A Chinese diplomat has dismissed Canada’s prime minister Justin Trudeau as a “boy” in a social media attack marking a new low in the fractured relationship between the two countries.
China and Canada have clashed repeatedly in recent months, and last week the two countries imposed sanctions on each other in a growing row over Beijing’s treatment of its Uighur minority.
But on Sunday, Trudeau was singled out for insult by China’s consul general to Rio de Janeiro, Li Yang in a tweet blaming him for the diplomatic crisis.
“Boy, your greatest achievement is to have ruined the friendly relations between China and Canada, and have turned Canada into a running dog of the U.S,” he tweeted.
The demeaning term “running dog” , a relic of Maoist China, is often used to describe nations that are subservient to countries like the United States.
Li’s twitter feed is often combative, taking aim at both gun violence, the legacy of slavery in the United States and treatment of asylum seekers, but Trudeau was the only leader the diplomat chose to single out for ridicule.
Because Chinese diplomacy is typically tightly controlled, Li’s message marks a rare and “disturbing” break from public statements by government officials, said David Mulroney, Canada’s former ambassador to China.
“[Li’s tweet] is a tremendous failure in Chinese digital diplomacy and soft power,” Mulroney said. “It’s as if someone has decided that it’s it’s okay to let people off the leash – or they’re unable to keep them on the leash. The first troubling, the second is worrying.”
The outburst came as Canada, the United States, United Kingdom and European Union escalated their criticism of the treatment of Uighur Muslims in the Xinjiang region. Last week, the group of nations imposed sanctions on Chinese officials over human rights abuses.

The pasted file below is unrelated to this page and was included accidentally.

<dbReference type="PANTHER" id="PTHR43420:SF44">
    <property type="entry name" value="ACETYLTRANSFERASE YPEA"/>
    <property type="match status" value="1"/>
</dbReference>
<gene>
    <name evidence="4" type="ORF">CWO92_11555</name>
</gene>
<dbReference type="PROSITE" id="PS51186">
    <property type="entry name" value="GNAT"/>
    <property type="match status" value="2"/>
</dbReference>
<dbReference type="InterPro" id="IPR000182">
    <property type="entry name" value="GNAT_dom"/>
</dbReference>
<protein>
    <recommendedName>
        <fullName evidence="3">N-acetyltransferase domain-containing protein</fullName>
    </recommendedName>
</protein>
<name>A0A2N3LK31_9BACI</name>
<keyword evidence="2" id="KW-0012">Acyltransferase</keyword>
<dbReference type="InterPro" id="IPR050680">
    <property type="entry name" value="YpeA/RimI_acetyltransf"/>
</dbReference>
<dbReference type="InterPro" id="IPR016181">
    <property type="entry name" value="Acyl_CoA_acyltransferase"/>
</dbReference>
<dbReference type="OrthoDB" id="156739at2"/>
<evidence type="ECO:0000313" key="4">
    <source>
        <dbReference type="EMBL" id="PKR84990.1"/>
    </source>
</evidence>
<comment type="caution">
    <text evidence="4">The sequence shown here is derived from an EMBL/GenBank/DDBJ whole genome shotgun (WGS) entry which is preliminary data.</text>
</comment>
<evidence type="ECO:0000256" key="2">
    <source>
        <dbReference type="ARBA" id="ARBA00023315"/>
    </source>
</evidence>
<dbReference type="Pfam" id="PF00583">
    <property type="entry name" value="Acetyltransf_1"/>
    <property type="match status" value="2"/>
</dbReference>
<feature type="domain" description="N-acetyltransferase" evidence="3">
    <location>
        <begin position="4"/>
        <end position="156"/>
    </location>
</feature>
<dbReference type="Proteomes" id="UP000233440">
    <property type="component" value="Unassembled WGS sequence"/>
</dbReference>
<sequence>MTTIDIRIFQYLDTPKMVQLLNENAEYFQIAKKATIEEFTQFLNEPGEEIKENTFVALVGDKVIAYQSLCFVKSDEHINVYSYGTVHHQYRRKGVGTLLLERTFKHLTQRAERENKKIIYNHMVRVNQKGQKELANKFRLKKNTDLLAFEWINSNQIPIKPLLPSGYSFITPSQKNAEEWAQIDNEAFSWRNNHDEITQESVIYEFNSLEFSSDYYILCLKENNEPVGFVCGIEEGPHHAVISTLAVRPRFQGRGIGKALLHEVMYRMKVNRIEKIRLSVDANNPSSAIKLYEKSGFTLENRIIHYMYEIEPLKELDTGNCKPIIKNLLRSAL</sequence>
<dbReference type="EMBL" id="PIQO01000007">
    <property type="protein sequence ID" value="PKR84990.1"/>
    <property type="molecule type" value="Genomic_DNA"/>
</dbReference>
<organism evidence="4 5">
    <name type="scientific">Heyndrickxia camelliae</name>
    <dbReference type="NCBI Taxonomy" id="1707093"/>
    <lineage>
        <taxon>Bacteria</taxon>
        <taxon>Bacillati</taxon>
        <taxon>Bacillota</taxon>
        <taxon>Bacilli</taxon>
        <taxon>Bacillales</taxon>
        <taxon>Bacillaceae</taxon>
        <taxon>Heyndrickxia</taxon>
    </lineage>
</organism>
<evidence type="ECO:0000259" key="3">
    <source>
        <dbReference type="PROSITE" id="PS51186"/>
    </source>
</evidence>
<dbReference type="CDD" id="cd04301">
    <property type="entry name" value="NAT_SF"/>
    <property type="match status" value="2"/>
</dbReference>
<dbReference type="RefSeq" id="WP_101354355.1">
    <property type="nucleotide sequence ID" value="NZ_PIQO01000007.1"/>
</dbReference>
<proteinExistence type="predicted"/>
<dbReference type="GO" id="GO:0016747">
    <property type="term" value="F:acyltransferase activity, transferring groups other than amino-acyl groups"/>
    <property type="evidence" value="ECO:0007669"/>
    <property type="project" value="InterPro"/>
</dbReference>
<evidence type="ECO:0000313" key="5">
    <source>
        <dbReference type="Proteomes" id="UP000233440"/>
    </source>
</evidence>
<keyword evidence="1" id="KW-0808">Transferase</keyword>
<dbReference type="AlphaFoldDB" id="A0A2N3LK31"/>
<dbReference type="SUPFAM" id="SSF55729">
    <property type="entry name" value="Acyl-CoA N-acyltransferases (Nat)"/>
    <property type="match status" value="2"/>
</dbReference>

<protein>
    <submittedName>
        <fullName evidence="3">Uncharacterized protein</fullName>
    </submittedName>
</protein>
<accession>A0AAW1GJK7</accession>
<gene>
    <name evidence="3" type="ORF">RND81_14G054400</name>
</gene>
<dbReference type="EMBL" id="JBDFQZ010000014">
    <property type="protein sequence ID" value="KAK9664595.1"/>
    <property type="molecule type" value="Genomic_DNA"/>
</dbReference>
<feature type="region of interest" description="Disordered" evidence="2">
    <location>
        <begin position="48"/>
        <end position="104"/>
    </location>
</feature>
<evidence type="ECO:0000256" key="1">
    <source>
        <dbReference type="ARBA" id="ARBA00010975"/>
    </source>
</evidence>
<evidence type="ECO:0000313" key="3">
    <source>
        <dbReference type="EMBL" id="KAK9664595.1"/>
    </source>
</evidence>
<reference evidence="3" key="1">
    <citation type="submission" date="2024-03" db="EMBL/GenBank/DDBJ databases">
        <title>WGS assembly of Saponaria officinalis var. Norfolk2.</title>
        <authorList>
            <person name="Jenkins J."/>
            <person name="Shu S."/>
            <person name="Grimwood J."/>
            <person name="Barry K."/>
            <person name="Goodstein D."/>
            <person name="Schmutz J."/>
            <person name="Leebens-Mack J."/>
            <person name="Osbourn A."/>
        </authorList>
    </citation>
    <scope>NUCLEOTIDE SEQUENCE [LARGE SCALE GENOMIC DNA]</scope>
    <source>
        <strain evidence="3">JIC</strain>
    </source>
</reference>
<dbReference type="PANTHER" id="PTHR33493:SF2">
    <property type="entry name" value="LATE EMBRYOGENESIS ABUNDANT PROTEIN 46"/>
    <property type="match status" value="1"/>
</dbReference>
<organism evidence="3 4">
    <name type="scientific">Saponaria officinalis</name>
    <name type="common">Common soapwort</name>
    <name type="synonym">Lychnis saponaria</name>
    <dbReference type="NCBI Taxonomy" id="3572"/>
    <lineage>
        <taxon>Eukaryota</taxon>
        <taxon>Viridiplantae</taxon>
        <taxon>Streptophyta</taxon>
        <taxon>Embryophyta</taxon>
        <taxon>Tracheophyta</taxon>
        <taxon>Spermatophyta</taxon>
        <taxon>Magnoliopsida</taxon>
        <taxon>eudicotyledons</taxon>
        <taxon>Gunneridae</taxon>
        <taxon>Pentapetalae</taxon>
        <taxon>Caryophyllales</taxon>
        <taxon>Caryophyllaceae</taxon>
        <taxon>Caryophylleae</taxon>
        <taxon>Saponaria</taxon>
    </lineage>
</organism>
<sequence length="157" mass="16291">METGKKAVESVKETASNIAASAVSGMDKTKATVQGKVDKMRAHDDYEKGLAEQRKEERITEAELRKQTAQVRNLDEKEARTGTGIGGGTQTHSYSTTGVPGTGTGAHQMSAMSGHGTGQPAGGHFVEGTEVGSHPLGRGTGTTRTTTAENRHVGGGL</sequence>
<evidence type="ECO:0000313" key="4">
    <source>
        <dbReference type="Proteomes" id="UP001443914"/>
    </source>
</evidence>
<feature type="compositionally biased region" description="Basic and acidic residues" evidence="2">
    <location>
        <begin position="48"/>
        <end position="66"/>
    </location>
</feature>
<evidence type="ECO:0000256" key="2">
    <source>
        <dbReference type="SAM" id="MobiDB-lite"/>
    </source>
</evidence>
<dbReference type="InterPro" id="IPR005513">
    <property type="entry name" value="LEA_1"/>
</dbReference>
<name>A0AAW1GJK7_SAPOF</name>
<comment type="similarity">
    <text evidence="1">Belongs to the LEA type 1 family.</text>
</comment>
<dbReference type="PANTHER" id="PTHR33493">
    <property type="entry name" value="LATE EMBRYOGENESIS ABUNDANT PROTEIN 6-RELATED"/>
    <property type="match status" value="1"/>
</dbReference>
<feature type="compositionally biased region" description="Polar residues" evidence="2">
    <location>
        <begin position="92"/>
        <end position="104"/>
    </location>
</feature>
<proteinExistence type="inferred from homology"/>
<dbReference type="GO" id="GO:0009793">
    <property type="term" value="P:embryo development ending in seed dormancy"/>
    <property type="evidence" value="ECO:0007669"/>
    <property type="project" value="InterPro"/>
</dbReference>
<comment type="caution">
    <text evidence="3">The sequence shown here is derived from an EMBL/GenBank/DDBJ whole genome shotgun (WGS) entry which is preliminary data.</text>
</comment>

In response, China slapped retaliatory sanctions on Canadian opposition lawmaker Michael Chong, a staunch critic of human rights abuses in Xinjiang. Chong later tweeted that he intended to “wear [the sanctions] as a badge of honour”.
Canada’s foreign ministry also condemned the sanctions, calling them an “attack” on free expression.
Underpinning the escalating tensions is a more than two-year effort for the release of Canadian citizens Michael Kovrig and Michael Spavor, who Canadian officials say are the victims of Chinese “hostage diplomacy”.
Meanwhile, China has demanded the release of Huawei executive Meng Wanzhou, who was arrested in Vancouver on a US arrest warrant in 2018.
Meng is fiercely contesting her extradition to the United States, which appears poised to drag on into the summer.
Experts say China has grown increasingly frustrated over her detention and is willing to take strong actions to secure her release.
In addition to attacking Trudeau, Li used Twitter to attack the independence of Canada’s judiciary and called Ottawa’s decision to honour an extradition request and arrest the telecoms executive a “dirty thing”, adding that Canada – not China – was a “hostage taker”.